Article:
• IIFCL has put in place a structure for credit enhancement and take-out finance for easing access of credit to infrastructure projects.
  • The Rural Housing Fund has been enhanced to Rs 40 billion from Rs. 30 billion to support affordable housing projects.
  • Enhancement of investment linked incentive for affordable housing to 150 percent of capex from current 100 percent.
  • The doubling of allocation in infrastructure debt fund through allocation to NHDP, IIFCL, NHB and SIDBI coupled with full exemption from basic customs duty for equipment for road and highways construction are likely to boost infrastructure and construction sectors.  First Infrastructure Debt Fund with an initial size of `8,000 crore launched recently.
  • Further, measures like credit guarantee and direct transfer of subsidy is likely to change the growth environment.
  • One year extension of sun-set clause on tax incentives for infrastructure projects under Section 80 IA of Income Tax Act, 1961 is also a welcome step."

However like any child even we have some unfulfilled wishes from the budget

  • Increase in excise duty on Cement and Steel could have been avoided
  • No Infrastructure status for Real Estate
  • Removal of levy of multiple taxes on the same property transaction
  • Ease in interest rates for domestic businesses
  • No increase in the limit on tax deduction available on home loans interest from current Rs 1.5 lakhs.

 

2. Service Tax Specific Proposals

Budget 2012 has, brought a paradigm shift in the manner in which we view service tax. How? Lets see! An attempt is made to cover only those provisions which have a material impact on the construction sector.

 

2.1.              Changes in Rates

The rate of service tax is being restored to the statutory rate of 12% - same as goods. This is done by rescinding Notification No. 8/2009-ST which had reduced the rate to 10%. This is effective from April 1, 2012.

 

2.2.              Precautions to be taken by Service Receiver under the Reverse Charge Mechanism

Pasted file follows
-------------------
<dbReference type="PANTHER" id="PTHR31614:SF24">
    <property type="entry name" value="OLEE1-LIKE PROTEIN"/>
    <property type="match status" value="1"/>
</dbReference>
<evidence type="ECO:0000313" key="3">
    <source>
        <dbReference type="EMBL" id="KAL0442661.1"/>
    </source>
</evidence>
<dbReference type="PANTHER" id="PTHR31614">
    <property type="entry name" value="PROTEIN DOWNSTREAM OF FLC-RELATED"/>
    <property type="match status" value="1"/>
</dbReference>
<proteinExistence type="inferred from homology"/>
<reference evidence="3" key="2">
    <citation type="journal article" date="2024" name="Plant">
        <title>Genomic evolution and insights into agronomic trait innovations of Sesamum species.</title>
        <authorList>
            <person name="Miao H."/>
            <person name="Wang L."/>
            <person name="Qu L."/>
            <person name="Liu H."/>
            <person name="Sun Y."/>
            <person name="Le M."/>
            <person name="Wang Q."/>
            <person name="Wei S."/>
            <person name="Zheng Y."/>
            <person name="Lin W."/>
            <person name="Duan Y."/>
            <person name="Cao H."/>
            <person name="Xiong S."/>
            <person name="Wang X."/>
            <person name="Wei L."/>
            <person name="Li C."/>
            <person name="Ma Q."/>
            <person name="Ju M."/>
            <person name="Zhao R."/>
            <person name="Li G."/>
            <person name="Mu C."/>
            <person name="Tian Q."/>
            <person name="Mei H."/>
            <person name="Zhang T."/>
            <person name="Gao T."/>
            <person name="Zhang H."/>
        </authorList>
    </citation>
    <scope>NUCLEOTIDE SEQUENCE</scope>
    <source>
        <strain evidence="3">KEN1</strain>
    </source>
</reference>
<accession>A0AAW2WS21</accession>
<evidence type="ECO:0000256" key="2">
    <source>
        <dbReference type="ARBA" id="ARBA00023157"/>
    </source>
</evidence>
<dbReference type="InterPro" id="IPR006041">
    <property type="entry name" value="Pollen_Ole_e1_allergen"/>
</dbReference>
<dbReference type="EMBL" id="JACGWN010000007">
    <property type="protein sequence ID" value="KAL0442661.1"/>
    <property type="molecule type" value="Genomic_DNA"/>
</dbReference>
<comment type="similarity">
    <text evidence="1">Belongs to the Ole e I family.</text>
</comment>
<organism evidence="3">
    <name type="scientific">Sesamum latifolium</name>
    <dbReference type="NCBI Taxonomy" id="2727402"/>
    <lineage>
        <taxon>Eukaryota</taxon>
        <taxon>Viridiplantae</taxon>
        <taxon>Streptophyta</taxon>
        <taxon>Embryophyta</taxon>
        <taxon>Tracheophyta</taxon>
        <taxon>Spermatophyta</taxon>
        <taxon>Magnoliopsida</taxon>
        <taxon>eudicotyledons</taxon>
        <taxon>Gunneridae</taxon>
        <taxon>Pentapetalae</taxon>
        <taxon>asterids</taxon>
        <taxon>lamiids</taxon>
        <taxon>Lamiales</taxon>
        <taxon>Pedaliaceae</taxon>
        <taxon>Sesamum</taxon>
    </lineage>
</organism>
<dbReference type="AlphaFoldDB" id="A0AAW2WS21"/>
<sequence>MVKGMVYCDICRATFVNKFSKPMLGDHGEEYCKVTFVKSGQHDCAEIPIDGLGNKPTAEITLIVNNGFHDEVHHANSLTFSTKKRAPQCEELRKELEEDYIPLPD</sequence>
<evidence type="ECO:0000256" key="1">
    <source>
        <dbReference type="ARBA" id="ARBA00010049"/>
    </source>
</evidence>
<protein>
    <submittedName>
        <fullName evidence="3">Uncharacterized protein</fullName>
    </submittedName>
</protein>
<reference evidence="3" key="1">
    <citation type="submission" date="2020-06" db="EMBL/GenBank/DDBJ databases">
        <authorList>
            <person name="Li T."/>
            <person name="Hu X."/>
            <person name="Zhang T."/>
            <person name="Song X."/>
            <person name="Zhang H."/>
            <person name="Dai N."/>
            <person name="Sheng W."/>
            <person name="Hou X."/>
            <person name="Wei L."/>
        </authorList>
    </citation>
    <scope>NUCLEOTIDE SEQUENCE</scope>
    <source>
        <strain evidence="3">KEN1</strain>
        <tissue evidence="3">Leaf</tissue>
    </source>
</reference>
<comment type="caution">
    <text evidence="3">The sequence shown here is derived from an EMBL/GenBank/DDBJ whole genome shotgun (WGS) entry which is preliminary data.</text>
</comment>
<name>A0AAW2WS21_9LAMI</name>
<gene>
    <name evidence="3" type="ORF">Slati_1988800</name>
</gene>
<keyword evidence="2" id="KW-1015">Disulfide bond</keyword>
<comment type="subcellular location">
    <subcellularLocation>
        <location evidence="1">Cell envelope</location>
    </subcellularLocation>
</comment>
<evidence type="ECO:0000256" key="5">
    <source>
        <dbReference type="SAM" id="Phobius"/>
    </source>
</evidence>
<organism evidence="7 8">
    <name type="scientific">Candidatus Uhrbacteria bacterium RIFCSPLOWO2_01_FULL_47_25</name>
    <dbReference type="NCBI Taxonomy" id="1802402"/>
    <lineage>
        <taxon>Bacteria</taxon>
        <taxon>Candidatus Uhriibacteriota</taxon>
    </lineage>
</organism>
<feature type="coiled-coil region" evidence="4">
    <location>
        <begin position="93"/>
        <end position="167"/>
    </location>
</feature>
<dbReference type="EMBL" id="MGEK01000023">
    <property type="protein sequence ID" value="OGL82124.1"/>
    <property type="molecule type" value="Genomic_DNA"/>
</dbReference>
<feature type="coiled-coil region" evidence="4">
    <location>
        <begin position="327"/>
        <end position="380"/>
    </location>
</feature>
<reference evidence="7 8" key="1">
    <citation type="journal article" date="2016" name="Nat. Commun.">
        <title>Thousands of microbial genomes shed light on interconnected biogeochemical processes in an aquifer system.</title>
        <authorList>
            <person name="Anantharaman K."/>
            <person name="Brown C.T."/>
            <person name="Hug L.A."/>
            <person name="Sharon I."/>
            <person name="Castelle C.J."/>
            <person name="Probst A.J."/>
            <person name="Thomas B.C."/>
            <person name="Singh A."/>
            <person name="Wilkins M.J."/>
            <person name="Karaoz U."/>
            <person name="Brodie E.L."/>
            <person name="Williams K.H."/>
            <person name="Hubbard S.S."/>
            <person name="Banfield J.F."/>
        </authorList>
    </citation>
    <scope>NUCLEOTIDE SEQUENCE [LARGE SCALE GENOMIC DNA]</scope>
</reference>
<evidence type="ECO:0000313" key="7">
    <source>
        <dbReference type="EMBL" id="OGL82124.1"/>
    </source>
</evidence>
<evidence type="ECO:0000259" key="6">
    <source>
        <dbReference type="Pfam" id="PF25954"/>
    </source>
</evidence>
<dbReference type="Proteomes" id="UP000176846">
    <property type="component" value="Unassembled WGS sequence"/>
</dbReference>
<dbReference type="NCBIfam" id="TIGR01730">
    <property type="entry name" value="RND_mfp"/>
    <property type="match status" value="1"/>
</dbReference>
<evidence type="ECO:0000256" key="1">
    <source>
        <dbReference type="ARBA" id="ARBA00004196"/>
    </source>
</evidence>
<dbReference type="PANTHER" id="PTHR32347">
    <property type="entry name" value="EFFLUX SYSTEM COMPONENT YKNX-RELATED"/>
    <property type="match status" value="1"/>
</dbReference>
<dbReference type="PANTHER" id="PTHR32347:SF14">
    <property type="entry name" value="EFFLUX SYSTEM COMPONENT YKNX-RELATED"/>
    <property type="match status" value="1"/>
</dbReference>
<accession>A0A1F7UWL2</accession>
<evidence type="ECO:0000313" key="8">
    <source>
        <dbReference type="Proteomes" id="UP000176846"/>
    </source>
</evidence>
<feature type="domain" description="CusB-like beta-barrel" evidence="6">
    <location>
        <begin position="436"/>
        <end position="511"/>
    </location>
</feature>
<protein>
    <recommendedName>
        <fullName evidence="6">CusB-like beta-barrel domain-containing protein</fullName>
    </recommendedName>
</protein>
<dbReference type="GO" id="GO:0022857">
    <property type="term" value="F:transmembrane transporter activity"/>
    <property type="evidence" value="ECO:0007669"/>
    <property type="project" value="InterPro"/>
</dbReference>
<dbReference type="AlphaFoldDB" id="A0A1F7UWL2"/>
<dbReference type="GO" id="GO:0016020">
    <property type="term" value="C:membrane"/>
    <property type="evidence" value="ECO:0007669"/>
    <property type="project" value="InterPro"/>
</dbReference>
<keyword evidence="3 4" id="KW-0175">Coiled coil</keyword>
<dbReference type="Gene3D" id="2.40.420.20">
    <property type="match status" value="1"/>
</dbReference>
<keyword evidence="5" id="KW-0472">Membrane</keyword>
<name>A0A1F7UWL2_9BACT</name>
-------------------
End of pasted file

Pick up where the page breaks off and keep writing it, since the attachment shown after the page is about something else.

A shift in taxing approach from ‘selective’ to ‘comprehensive’, has been announced by Mr. Finance Minister. To effectively implement these changes, certain amendments in various areas have been made. This is very much like the TDS provisions as applicable under the Income Tax Act. So few select categories of services, where a lot of indiscipline was observed by government have been brought under the reverse charge mechanism.Currently, there are seven heads (Rule 2(1)(d) of Service Tax Rules, 1994) under which tax is collected on reverse charge mechanism i.e. a service receiver is required to pay service tax and not the service provider. Notification No. 15/2012 dated 17/03/2012 has proposed to some more service heads under reverse charge mechanism while continuing earlier service heads. Below are some of the services which are normally availed directly by the construction sector or the clients who issue works contracts. If one observes the above list closely most of the services are also covered in TDS provisions under Direct Tax law. Now the said services are also covered under reverse charge mechanism in Indirect Tax law and service receiver will have added responsibility of depositing TDS plus Service Tax of Service providers. This will seriously hit the funds of service receivers. Hence proper care needs to be exercised in all such cases